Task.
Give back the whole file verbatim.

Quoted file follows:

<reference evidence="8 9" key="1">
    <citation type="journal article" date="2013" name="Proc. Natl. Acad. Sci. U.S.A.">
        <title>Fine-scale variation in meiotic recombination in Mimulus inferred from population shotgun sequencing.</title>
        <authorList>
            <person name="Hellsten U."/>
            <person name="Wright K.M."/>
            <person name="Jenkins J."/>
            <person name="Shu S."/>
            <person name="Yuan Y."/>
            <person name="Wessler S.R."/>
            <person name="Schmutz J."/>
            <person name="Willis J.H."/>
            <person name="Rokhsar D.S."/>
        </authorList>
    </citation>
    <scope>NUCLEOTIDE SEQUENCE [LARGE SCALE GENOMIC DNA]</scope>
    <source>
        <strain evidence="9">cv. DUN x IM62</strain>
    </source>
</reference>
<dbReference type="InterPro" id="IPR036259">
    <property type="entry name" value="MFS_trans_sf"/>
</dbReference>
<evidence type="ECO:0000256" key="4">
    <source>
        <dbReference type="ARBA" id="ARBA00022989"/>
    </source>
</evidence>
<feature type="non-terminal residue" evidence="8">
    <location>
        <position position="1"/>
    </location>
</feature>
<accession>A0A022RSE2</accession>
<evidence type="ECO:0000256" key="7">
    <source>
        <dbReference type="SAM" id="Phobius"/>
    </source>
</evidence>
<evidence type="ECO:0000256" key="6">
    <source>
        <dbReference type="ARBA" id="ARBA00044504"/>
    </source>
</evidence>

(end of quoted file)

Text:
<reference evidence="8 9" key="1">
    <citation type="journal article" date="2013" name="Proc. Natl. Acad. Sci. U.S.A.">
        <title>Fine-scale variation in meiotic recombination in Mimulus inferred from population shotgun sequencing.</title>
        <authorList>
            <person name="Hellsten U."/>
            <person name="Wright K.M."/>
            <person name="Jenkins J."/>
            <person name="Shu S."/>
            <person name="Yuan Y."/>
            <person name="Wessler S.R."/>
            <person name="Schmutz J."/>
            <person name="Willis J.H."/>
            <person name="Rokhsar D.S."/>
        </authorList>
    </citation>
    <scope>NUCLEOTIDE SEQUENCE [LARGE SCALE GENOMIC DNA]</scope>
    <source>
        <strain evidence="9">cv. DUN x IM62</strain>
    </source>
</reference>
<dbReference type="InterPro" id="IPR036259">
    <property type="entry name" value="MFS_trans_sf"/>
</dbReference>
<evidence type="ECO:0000256" key="4">
    <source>
        <dbReference type="ARBA" id="ARBA00022989"/>
    </source>
</evidence>
<feature type="non-terminal residue" evidence="8">
    <location>
        <position position="1"/>
    </location>
</feature>
<accession>A0A022RSE2</accession>
<evidence type="ECO:0000256" key="7">
    <source>
        <dbReference type="SAM" id="Phobius"/>
    </source>
</evidence>
<evidence type="ECO:0000256" key="6">
    <source>
        <dbReference type="ARBA" id="ARBA00044504"/>
    </source>
</evidence>